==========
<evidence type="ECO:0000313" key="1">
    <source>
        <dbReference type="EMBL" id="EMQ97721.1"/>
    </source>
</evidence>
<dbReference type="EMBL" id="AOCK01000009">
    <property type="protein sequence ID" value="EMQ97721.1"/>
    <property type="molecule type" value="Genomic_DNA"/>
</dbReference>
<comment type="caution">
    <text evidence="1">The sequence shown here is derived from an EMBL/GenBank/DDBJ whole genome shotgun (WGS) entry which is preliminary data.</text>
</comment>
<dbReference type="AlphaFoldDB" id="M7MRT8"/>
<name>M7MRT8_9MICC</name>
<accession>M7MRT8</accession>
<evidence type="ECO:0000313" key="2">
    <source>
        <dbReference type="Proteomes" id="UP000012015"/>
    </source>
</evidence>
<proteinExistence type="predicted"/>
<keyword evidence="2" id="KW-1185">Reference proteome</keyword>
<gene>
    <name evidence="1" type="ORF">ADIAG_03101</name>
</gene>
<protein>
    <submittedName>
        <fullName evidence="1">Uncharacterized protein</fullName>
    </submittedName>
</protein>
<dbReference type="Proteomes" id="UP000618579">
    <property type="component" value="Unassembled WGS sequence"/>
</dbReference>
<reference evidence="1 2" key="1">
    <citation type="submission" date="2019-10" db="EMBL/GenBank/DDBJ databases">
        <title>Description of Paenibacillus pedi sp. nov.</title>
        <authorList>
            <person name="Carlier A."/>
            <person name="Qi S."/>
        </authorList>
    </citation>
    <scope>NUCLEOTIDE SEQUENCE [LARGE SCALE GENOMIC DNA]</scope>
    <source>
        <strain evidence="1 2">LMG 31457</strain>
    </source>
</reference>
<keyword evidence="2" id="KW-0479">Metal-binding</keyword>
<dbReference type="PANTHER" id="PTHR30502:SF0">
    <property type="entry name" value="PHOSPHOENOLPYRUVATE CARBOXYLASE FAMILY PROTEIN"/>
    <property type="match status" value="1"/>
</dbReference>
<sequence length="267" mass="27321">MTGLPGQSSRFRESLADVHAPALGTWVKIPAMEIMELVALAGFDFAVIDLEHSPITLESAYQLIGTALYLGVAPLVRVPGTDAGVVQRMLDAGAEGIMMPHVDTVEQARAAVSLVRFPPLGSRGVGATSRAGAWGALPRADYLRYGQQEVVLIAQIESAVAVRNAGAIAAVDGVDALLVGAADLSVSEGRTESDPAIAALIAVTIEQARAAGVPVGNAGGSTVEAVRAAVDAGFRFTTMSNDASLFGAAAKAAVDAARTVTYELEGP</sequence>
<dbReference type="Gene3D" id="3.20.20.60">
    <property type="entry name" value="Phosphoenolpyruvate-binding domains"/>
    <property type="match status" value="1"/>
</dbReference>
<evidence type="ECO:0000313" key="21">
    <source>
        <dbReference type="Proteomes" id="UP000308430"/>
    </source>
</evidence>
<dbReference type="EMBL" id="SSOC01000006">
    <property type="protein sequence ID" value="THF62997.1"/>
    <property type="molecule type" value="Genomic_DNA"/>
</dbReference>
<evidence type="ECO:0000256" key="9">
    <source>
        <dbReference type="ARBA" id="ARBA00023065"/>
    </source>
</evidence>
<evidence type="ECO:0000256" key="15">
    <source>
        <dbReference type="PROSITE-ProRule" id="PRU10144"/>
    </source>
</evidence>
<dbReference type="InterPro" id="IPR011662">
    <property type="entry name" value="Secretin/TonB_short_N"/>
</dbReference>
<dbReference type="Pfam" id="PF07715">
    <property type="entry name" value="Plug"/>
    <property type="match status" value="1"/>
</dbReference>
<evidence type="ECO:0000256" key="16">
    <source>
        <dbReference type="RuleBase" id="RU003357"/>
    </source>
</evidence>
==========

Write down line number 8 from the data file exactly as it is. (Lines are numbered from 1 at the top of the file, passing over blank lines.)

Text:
    <property type="molecule type" value="Genomic_DNA"/>